Eric Brown 23:15

Yeah. And it’s an this is an eternal question. There was a famous department store owner in Philadelphia named John Wanamaker. And he used to say, half of my advertising is working. Great. Problem is, I don’t know which half?

Ben Freda 23:29

Totally, totally, yeah. And, but even he can measure even he can say, All right, so I have a million dollars of sales, and I spent 100,000 bucks on ads, and the least you knows that, you know what I mean? Right?

Eric Brown 23:39

Yeah. All right. And then when I raise the my ad, by then salesman, like, Okay, uh, you know, you can make some inferences about that, right? Sometimes. And here’s the thing, that evaluation can be really useful. And evaluation, again, doesn’t have to necessarily be quantitative, that you can send somebody in there who asks a whole bunch of questions to a whole bunch of people and say, about your work, like, did that make a difference? Like yeah, did? How did it make a difference? It made me think differently, or whatever. And so you’re getting feedback that may not necessarily be quantifiable in the dollars and cents way. But you’re getting indications that your messaging is working, you’re getting indications from your audience, they’ll tell you, what works for them and what doesn’t. And you’ll also be able to measure their own level of knowledge about an issue, for example, by just asking them questions. There are ways to learn more about whether your stuff is taking hold. You just have to be a little disciplined about going and asking those questions and finding those people and testing them. The other wonderful thing is that if you call people who are your audiences, however, define and ask them questions, they will tell you the answer. People love to be asked their opinion. They love to be tested on their expertise, that it’s like it’s out there and they’ll do it for free. You know, like, it’s like, Hey, can I have a half an hour of your time to talk about this stuff? But of course, yeah, busy, but they love to it’s flattering. Like an expert. Not kidding. I’m not I’m not being facetious. It’s really, really true. You could just add, that’s how you learn the answer.

Ben Freda 25:13

Just yeah. Oh, I liked it. I liked that. So when you’re working with organization you do that you’d like to, you will advise them to, like, set up these times where you’re having focus groups, or you’re making phone calls, or you’re doing that kind of stuff.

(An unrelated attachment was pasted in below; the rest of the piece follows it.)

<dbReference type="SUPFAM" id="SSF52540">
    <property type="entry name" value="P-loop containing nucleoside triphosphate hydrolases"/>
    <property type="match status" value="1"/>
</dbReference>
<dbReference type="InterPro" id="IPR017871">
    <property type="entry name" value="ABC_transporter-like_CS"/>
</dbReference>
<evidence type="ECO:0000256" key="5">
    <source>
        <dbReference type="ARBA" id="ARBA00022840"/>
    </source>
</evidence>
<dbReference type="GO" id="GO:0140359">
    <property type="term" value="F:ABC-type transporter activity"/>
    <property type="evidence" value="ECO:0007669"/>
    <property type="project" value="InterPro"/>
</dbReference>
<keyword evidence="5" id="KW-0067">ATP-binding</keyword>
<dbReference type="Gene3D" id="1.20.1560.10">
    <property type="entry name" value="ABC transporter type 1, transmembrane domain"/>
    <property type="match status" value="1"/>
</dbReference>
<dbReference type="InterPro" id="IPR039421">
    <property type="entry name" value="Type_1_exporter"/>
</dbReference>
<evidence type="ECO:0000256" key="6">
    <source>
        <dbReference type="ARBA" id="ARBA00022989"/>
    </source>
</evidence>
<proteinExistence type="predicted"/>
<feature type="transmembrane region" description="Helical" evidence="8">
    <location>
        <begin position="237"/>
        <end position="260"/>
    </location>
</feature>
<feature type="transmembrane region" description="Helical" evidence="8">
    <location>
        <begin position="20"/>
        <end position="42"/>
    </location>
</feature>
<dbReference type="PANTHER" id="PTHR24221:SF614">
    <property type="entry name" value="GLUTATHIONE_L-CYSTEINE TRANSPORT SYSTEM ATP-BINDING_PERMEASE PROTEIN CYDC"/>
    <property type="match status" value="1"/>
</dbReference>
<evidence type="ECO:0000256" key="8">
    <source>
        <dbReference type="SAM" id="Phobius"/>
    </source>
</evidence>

Eric Brown 25:23

Yeah. I mean, the biggest question that you can ask your client or your whomever is, how do you know what you think, you know, you challenge them to test their assumption, like, oh, yeah, I just know, like, how do you know? Well, I feel it, that’s probably not good. Let’s go and ask a bunch of people, let’s just in most consultants will go and do kind of a scan at the beginning of a project, like give me 10 people to talk to who are in your area, and then I’ll ask them questions, and I’ll learn about them. And I’ll learn what messages are working, I’ll learn what they care about, and all that other stuff. And that’s, that’s kind of your baseline. So I do think that it’s also kind of a cheap, clever way of communicating. So when you’re asking your audience questions about the things that they care about, you’re also communicating about what you do in a general way. At that same time. That’s a really healthy advocacy campaign.

Ben Freda 26:14

I will tell you the secret about well, you know this because you do a podcast. So someone one of the reasons of doing podcast, well, not the reason, but somebody came to me after I said, I think I might want to do a podcast because you know, I want to meet people understand more about the, you know, the universe of what’s going on in nonprofit tech. They’re like, You got to use it as a sales tool. You know, you got to use it as sales tool. Because you’re communicating during the like, theoretically, I’m communicating, we do web stuff, you know what I mean? But I’m also, you know, and so it’s like this, it’s kind of what you’re saying. And I remember thinking, that’s a little sleazy, right, like this whole slimy, but I mean, but at the same time, ever, it’s fine.

Eric Brown 26:50

I have to tell you that if my podcast was meant to be a marketing tool it has. I know. anyone’s ever hired me because I was on podcast. Yeah. Okay, they had a podcast, but that doesn’t matter. It. I also feel it is, in a way, the same kind of thing. Because what I do is I call up people who are interesting to me. Yeah. And I asked them questions, they most almost always say, yes, they would be happy to come on, because they’re flattered. And they want to be, you know, because flattering, it’s nice to be asked your opinion and to be given a platform for it. And I learned from them, and I build a relationship. And that’s the value of the podcast is just, it allows me to learn and to process. And I’m an extrovert. And so I have to plan the process by talking. And the trick is to is process by talking without making a fool of myself. But that’s, I get so much that I can’t control. But it’s how you build relationships and learn. And I think that’s the purpose of the podcast for me. And so far, you know, whether I learning anything is questionable, building relationships, a little processing and getting a chance to air out ideas in a public way can be really valuable.